Ask anyone. He or she might have a reason to believe that his or her parents showed favouritism toward their sibling. Or that the parents didn’t really treat their children equally.
Ok, not everyone feels this way. The real favourite one may not think so.
But many people do.
Our religion, Islaam, is all about fairness and justice. Then how come Muslims themselves feel like their parents haven’t been fair?
Could it be because we take this responsibility of parenting too lightly?
Or, could it be because we don’t care about the principles in our deen when it comes to children?
Or could it be because many of us don’t know?
Many behavioral problems in children stem from children believing that their parents treat them differently. They may even feel like their parents love and care for their sibling more.
And, as with any problem, we look to what Islaam has to say about this matter. Because life tips from the Quraan and Sunnah don’t expire; Islam is universal, for all times and all people.
And the bottom line is:
We should treat our children equally in all aspects of life: when we gift them and even when we punish them. And, we should also give them equal opportunities for education and other benefits.
How should parents treat their children equally?
1. Gift similar gifts to all your children.
If you don’t gift your children equally, you could cause resentment amongst your children.
When a man told the Prophet (sallallaahu alayhi wasallam) that he had given a gift to his son, the Prophet asked him if he had given something similar to all his children. The man said, ‘No.’. Then the Prophet (sallallaahu alayhi wasallam) told him to fear Allaah and treat his children equally. And the man had to go back and take back his gift.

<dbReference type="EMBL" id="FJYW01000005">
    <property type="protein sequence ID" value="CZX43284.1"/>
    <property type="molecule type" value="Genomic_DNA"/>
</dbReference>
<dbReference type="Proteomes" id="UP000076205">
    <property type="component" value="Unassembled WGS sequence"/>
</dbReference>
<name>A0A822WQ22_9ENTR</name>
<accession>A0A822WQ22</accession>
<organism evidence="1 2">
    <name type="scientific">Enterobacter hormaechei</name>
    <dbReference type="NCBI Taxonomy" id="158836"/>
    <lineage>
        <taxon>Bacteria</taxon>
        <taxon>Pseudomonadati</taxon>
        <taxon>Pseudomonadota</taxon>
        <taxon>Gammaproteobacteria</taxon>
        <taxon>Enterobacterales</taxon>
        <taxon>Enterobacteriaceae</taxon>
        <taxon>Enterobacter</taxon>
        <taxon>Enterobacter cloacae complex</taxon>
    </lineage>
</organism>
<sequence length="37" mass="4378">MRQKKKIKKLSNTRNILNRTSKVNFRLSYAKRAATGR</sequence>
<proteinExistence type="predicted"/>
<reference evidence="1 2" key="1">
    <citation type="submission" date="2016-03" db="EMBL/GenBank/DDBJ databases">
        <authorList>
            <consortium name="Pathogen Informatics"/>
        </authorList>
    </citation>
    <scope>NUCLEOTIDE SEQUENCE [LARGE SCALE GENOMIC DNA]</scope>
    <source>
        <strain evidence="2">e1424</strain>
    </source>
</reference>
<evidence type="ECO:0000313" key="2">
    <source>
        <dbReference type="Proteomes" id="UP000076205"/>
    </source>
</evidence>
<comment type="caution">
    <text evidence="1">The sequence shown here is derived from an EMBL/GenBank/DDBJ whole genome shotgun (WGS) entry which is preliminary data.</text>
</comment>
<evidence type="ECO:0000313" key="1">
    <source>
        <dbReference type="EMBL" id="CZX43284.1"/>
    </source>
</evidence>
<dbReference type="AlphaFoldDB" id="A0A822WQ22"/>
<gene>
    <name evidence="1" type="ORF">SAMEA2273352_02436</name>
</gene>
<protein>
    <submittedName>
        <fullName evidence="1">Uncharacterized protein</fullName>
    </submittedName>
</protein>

2. Don’t show preference for one child above the others.
Showing preference to or loving one child more can lead to envy and hatred among siblings.
The story of Yoosuf (alayhis salaam) attests to this. His brothers plotted against him to earn the favour of their father. We have many lessons to learn from this.
3. Be fair when it comes to punishments.
Children are innocent. They have limited knowledge of the world around us and they need our guidance. That’s exactly why we need to prevent and correct their misbehavior with words. And… sometimes, action.
Punishments aren’t a bad thing. They are used to teach children right from wrong, and to help them learn how to behave appropriately. However, some punishments are more effective than others. For example, taking away privileges such as their iPad or toys teaches children that certain behaviors will result in negative consequences.
In some cultures, though, parents may treat their boys more harshly than they treat their girls. And this is not acceptable. Allah’s punishments don’t favour the boys more.
See, when Allaah talks about the punishment for the male thief and the female thief and the adulterer and the adulteress, aren’t the punishments the same?
And sometimes, parents tolerate some of their son’s misbehavior that they may not tolerate from their daughter. This, again, is problematic.
What underlying message are we conveying to our children by treating them like this? That Allaah prefers one gender over the other? That His rules can be bent whenever?
4. Give them equal opportunities.
Giving everyone an opportunity to succeed is one of the most important things we can do as parents. We should make sure our children have the same chances of success.
What do you think about enrolling one kid in a sky-high-quality school, whilst enrolling the others in some mediocre, who-cares-about-the-quality school?
With relationships between siblings falling apart all around us,
Do we have to be the flicker behind the flame that burns their relationship down as well?
Won’t it be better for them and us if we treated them equally?
Also, while you’re here, make sure to check out this FREE 30-Day Islamic Parenting Checklist.
If we were allowed to invent holidays, today would be International ‘I-know-you-want-this-FREE-Checklist because-you-want-to-be-a-proactive-thriving-parent, so-just-check-it-out’ Day.
But because we aren’t, I simply recommend you check this simple, yet powerful checklist out! It has gentle reminders and hands-on tips focused on quality interactions with your children.